Friday, March 30, 2018
I have two boys in international school - one in high school and one about to enter middle school. Homework means something a bit different to each of them. For the elementary school boy, homework doesn't really exist. After school they play basketball or do club activities, but no real study is needed outside the classroom. They are smart enough to let kids be kids - for the moment, anyway.
For the high schooler, in preparation for college, there are concurrent projects going on constantly. In fact, time management is the real skill they must master since without it they would do little else but go to class, do projects and study for exams - it's a lot like working.
In our KM school, we have 2 classes (Tuesdays and Thursdays) of 2 hours duration each (1900-2100). That's four hours total each week. I'd like it to be more, but I'm grateful for what we have. Some students, due to work or other commitments, rarely make it to both classes. That's 2 hours per week for many of them.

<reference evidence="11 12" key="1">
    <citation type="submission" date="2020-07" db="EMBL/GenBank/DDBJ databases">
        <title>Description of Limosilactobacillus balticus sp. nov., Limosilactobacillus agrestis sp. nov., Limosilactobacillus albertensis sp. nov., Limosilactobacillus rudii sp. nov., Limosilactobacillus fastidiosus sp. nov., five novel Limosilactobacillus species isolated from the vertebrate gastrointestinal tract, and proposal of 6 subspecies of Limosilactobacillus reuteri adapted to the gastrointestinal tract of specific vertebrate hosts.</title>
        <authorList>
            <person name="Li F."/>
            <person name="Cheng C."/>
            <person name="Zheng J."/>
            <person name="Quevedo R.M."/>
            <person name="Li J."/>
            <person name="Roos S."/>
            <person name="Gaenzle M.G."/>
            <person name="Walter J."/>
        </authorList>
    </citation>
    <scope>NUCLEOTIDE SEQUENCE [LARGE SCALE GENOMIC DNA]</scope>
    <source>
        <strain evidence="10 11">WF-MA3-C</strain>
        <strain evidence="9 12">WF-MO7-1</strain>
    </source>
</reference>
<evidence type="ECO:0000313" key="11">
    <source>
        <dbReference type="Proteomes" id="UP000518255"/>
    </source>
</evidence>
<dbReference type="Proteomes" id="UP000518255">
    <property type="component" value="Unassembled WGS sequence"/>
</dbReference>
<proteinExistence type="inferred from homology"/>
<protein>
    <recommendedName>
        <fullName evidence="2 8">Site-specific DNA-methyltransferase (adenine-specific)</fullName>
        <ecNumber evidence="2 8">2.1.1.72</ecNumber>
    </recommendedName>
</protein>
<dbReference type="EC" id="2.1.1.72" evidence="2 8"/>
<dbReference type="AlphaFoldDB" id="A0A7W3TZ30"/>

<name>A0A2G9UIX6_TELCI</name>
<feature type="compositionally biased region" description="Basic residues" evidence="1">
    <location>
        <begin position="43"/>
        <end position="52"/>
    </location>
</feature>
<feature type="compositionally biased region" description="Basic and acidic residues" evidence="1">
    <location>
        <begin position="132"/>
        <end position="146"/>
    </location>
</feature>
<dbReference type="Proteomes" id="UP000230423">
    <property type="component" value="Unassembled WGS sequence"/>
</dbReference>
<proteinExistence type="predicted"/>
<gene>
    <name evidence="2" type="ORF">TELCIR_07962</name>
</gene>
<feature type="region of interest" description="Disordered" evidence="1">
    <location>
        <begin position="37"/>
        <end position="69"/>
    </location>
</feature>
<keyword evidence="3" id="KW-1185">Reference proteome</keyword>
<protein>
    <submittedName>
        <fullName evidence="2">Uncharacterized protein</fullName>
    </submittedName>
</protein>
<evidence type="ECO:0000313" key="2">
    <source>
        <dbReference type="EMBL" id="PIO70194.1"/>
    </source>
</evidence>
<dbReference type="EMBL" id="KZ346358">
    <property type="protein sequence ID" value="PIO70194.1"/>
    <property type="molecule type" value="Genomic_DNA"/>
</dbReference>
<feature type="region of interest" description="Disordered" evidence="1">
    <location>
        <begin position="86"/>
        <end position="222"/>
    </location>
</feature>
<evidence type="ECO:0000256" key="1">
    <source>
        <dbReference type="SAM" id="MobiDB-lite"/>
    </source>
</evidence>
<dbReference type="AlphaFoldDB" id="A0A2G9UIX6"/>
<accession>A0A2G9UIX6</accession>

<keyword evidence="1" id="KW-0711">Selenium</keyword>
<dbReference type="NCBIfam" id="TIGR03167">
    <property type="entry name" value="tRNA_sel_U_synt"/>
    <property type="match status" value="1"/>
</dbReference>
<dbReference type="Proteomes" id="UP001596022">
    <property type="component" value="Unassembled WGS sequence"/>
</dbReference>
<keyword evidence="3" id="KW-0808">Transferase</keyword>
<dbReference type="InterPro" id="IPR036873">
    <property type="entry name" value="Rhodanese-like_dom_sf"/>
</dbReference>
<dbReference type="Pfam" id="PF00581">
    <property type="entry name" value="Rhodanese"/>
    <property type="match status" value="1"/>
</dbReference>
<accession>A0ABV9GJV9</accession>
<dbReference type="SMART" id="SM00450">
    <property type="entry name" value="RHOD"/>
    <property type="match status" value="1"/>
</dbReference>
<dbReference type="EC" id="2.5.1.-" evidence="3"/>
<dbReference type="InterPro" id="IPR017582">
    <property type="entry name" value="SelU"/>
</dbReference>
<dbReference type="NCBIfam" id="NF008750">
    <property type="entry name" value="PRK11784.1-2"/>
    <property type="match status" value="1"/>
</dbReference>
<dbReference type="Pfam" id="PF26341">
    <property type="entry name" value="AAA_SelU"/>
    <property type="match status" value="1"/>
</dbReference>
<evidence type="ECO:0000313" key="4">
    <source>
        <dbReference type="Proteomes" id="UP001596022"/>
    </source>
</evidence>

In each class we do warm ups and then cover at least 3 different skills (sticks/empty hand or knife/boxing or kickboxing). In the new model that Guro Fred introduced just after Peaceful Warrior 2018, we will need to do conditioning/Tabata in each class as well. That means that we have about 30 minutes of training for each technical part, plus 15 minutes each for warm up and conditioning.
Since I only teach adults at the moment, I normally don't give out "homework" as such. During class time all of us, myself included, can forget the outside world and focus on our training. We introduce new material, drill and apply in a variety of new ways. My goal is to build understanding of all the ways we can move and solve situations. I try to cover as much as I can in each cycle.
However, martial arts can be understood with the mind but it must be mastered with the body. The intellect can analyze the movements but only the body can perfect them and make them second nature.
This means that all students are expected to spend time outside of class working on what we do in class. We provide videos of the material, done with great effort by Kasama Jeremy. We are all available to meet outside of class for additional sessions as required.
My personal preference would be to spend our class time learning and exploring. However, as a teacher, I need to spend at least half of it on repetition, since it is so important to develop muscle memory of our techniques.
The rule of 10,000 has proven to be very accurate when it comes to mastery.
Those who do their homework diligently always do better on tests than those who don't.
Anyway, wouldn't you rather do Kali Majapahit homework than trigonometry??